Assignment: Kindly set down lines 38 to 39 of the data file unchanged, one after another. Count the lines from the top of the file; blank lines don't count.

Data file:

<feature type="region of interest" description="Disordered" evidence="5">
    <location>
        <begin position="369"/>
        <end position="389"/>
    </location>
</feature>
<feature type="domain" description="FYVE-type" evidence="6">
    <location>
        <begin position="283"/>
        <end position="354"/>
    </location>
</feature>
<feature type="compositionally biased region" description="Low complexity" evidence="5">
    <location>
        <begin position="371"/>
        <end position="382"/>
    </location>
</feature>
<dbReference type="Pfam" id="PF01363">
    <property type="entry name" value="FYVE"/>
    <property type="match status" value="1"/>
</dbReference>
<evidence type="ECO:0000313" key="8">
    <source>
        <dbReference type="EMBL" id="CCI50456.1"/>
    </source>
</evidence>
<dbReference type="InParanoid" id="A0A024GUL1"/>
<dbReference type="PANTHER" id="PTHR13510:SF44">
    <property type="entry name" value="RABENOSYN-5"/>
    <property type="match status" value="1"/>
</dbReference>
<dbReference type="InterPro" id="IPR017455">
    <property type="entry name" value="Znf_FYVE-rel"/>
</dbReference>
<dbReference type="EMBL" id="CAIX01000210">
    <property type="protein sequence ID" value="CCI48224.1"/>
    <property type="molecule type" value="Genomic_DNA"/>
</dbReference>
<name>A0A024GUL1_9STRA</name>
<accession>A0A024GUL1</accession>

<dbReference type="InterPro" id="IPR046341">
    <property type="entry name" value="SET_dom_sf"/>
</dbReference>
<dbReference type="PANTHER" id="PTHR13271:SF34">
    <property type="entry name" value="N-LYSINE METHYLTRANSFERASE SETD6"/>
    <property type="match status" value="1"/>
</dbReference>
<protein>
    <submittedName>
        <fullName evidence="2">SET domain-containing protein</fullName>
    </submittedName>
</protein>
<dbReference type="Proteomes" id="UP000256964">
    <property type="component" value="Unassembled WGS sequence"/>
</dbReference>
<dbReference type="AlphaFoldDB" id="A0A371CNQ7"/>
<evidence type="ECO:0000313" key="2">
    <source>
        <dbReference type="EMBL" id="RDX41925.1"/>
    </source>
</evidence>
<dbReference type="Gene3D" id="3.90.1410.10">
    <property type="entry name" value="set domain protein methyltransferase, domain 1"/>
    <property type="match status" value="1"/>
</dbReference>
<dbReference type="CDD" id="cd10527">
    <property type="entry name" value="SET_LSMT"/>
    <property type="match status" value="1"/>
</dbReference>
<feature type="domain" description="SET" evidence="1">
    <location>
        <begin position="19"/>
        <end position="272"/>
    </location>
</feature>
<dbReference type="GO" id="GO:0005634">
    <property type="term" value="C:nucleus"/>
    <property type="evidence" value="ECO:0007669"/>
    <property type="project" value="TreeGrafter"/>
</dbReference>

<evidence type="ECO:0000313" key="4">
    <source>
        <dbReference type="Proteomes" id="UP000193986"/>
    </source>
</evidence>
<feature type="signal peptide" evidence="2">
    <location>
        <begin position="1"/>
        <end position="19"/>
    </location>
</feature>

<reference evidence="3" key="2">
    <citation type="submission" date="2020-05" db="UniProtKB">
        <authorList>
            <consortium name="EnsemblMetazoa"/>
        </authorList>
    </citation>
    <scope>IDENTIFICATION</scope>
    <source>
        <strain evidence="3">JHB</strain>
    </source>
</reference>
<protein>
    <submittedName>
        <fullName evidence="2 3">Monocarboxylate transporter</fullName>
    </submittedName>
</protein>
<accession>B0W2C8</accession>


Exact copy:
    <property type="molecule type" value="Genomic_DNA"/>
</dbReference>